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Boris Galitsky and Mark Levene (2005)

Simulating the Conflict Between Reputation and Profitability for Online Rating Portals

Journal of Artificial Societies and Social Simulation vol. 8, no. 2

To cite articles published in the Journal of Artificial Societies and Social Simulation, reference the above information and include paragraph numbers if necessary

Received: 01-Dec-2004    Accepted: 19-Feb-2005    Published: 31-Mar-2005

* Abstract

We simulate the process of possible interactions between a set of competitive services and a set of portals that provide online rating for these services. We argue that to have a profitable business, these portals are forced to have subscribed services that are rated by the portals. To satisfy the subscribing services, we make the assumption that the portals improve the rating of a given service by one unit per transaction that involves payment. In this study we follow the 'what-if' methodology, analysing strategies that a service may choose from to select the best portal for it to subscribe to, and strategies for a portal to accept the subscription such that its reputation loss, in terms of the integrity of its ratings, is minimised. We observe that the behaviour of the simulated agents in accordance to our model is quite natural from the real-would perspective. One conclusion from the simulations is that under reasonable conditions, if most of the services and rating portals in a given industry do not accept a subscription policy similar to the one indicated above, they will lose, respectively, their ratings and reputations, and, moreover the rating portals will have problems in making a profit. Our prediction is that the modern portal-rating based economy sector will eventually evolve into a subscription process similar to the one we suggest in this study, as an alternative to a business model based purely on advertising.

Simulation of Competition, Subscribing to Rating, Web Portals

* Introduction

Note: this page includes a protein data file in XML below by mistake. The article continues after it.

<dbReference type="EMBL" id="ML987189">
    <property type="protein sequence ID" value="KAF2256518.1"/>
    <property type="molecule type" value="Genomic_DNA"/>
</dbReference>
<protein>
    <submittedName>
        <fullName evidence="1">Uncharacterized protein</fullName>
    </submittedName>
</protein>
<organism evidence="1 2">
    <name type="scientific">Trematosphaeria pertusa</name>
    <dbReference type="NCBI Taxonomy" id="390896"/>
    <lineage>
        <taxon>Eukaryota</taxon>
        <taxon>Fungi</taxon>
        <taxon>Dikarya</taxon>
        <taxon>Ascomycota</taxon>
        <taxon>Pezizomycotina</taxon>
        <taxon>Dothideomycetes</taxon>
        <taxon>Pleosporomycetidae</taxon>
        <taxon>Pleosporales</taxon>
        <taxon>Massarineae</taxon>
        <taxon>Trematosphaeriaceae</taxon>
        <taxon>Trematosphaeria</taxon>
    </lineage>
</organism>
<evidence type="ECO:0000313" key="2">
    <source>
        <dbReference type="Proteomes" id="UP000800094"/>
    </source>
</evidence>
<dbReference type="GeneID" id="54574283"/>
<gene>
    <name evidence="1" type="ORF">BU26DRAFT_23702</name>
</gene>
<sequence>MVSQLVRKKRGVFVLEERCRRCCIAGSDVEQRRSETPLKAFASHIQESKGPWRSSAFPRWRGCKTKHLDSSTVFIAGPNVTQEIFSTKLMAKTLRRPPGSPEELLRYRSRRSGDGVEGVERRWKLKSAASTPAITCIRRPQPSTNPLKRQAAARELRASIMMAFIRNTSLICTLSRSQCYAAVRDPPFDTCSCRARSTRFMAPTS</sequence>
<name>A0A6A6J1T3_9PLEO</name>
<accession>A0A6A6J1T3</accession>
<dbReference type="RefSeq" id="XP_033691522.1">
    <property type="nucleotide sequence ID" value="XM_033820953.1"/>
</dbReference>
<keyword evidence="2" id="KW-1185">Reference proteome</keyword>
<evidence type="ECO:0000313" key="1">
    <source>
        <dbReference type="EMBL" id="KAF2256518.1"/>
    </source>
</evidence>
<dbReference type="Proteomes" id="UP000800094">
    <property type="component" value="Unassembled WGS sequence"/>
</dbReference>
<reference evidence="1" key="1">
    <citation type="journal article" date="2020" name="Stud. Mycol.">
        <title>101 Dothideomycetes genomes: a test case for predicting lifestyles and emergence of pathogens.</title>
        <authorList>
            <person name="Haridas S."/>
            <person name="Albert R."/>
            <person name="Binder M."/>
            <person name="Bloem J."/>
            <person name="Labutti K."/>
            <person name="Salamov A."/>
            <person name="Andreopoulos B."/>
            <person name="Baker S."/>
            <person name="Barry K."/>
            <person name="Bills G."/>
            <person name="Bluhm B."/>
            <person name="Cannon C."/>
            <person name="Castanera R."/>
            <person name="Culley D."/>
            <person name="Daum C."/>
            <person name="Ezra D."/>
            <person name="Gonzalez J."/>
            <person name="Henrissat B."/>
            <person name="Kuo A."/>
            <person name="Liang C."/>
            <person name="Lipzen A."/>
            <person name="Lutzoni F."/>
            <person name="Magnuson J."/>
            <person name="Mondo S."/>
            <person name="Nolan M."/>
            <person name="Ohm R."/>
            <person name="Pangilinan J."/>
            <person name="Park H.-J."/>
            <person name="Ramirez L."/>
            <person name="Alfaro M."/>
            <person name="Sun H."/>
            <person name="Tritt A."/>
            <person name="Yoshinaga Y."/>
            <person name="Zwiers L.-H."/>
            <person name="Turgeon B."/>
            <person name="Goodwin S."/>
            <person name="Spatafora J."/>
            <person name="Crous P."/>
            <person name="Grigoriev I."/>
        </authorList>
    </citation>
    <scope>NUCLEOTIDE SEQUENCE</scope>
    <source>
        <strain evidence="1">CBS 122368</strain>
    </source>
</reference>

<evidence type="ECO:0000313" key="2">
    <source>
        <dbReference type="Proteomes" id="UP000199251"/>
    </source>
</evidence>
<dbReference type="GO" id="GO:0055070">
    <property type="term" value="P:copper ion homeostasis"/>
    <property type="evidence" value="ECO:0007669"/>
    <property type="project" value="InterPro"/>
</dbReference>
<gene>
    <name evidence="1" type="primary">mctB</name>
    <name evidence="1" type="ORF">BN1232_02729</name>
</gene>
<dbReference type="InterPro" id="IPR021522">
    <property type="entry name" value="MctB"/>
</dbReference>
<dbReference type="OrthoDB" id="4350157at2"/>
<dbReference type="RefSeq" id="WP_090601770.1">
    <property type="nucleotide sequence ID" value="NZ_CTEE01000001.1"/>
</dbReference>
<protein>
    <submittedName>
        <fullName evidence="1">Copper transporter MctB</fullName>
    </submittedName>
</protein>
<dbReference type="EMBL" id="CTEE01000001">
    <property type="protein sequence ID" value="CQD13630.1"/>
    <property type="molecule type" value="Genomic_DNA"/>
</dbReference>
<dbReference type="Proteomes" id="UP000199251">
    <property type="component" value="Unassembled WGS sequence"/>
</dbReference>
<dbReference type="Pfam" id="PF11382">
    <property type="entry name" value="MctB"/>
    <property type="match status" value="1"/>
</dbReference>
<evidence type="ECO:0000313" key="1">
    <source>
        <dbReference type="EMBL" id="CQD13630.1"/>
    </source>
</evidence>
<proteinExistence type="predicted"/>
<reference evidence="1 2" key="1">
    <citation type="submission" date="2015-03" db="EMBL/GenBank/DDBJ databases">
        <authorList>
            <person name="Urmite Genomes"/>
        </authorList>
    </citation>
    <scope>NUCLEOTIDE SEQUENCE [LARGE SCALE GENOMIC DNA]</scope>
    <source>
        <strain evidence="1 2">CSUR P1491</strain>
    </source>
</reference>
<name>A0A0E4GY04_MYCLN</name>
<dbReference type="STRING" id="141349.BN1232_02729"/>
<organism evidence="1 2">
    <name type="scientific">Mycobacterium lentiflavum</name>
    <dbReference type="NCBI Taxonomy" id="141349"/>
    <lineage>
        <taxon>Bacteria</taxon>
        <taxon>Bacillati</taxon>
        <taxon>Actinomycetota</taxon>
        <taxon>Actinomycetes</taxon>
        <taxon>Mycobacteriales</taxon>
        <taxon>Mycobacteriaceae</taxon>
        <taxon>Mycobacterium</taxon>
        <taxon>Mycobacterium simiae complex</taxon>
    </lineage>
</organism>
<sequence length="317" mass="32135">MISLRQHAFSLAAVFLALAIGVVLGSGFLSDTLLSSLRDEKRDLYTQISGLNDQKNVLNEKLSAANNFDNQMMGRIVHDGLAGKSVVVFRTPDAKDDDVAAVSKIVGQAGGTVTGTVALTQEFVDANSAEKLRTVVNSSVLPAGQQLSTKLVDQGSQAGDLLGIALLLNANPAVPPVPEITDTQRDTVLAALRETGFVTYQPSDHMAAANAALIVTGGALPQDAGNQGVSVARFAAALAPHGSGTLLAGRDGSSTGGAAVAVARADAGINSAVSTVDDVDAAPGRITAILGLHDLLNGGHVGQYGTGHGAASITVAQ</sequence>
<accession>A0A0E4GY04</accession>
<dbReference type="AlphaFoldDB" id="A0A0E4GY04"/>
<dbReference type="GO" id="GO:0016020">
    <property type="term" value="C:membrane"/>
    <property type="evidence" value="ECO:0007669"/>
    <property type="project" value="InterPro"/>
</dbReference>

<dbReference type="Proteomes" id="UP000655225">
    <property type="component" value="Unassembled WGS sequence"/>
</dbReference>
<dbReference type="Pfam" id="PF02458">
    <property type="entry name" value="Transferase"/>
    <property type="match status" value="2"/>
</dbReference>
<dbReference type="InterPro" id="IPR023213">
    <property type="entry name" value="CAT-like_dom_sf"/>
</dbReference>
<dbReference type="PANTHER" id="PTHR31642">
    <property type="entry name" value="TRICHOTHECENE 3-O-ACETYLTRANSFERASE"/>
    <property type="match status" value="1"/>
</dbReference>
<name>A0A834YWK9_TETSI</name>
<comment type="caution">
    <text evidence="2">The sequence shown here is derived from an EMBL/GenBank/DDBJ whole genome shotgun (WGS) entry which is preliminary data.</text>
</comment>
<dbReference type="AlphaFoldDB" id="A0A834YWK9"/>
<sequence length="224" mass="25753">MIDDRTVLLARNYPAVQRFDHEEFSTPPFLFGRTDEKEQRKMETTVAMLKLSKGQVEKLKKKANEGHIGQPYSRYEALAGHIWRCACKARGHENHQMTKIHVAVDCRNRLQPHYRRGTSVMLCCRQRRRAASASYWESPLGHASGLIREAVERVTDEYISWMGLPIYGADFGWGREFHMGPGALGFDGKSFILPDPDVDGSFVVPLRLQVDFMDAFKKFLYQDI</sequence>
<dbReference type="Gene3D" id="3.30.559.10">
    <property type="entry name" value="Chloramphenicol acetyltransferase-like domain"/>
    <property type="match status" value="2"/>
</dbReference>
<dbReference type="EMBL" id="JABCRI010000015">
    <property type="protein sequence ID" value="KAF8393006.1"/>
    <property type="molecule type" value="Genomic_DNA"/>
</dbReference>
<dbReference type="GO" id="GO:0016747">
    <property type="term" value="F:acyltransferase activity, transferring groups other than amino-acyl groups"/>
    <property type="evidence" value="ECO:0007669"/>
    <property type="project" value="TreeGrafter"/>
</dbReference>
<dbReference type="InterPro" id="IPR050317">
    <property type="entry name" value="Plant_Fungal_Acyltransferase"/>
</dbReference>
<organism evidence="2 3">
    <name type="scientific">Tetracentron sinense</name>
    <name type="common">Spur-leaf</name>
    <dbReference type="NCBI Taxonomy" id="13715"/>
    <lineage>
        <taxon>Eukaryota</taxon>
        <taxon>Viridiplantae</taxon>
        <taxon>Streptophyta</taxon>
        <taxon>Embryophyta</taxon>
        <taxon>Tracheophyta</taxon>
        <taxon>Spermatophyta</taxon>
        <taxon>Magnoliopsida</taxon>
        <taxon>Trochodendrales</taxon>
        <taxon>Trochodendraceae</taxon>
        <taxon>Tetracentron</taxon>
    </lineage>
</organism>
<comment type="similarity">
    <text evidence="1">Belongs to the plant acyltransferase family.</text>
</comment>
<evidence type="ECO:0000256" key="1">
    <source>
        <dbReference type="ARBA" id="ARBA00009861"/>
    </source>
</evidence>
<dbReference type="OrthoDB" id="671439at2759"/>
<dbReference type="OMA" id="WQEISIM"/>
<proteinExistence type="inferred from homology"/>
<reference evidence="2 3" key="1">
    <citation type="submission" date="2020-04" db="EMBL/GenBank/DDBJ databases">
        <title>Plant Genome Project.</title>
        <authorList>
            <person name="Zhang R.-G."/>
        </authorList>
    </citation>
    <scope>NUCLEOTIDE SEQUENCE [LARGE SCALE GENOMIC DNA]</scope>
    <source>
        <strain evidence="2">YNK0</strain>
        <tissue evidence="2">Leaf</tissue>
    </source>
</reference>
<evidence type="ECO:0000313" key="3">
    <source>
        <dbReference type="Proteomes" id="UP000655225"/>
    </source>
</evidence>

Portals providing online rating of services, such as financial services, are becoming more popular nowadays. A rating portal providing comparisons between competitive services, has the potential of becoming a well established web enterprise. For some services the comparison is performed based on a set of measurable values such as performance and price, for example when the service involves computer hardware. In such an environment, services can make a rational decision whether they wish to advertise on the portal, based on the set of measurable values. However, for some services like banking, brokerage and other financial services, characterised by such parameters as customer support quality, it is impossible to establish an objective set of measurable values. In these cases the rating portals publish their scores for the competing businesses based on their own private estimation strategy. We believe that evolution of the interactions between the agents being rated and rating agents is an important social process which is worth examining through simulation.

There are two common ways to rate services: (1) assigning to each service a score in a range of values, or (2) ranking the services in order of preference. In this study we simulate the plausible interaction between portals and services using a simplified model, and we analyse possible scenarios of how services can influence the portals' rating system. Our approach is based on a straightforward revenue model for rating portals, where they require the rated services to be paying subscribers in order to obtain a rating. Within this model we follow the dynamics of how the competing services may influence the portals to improve their respective ratings.

Web-based rating portals are normally assumed to be independent, and they do their upmost to impress on the customers of the services being rated that this is indeed the case. However, the current web economy does not broadly support the revenue model, where rating portals charge their customers, so instead, the companies competing for ratings fund the portals through advertising their products on the portal's website. This model of advertising can be tied in to the rating mechanism, leading to a new form of advertising. In some sense this is similar to the paid placement model of advertising on search engines, where the (sponsored) ranking for a given query is decided by a bidding process for keywords that will be submitted as queries by users to the search engine (Feng et al 2004).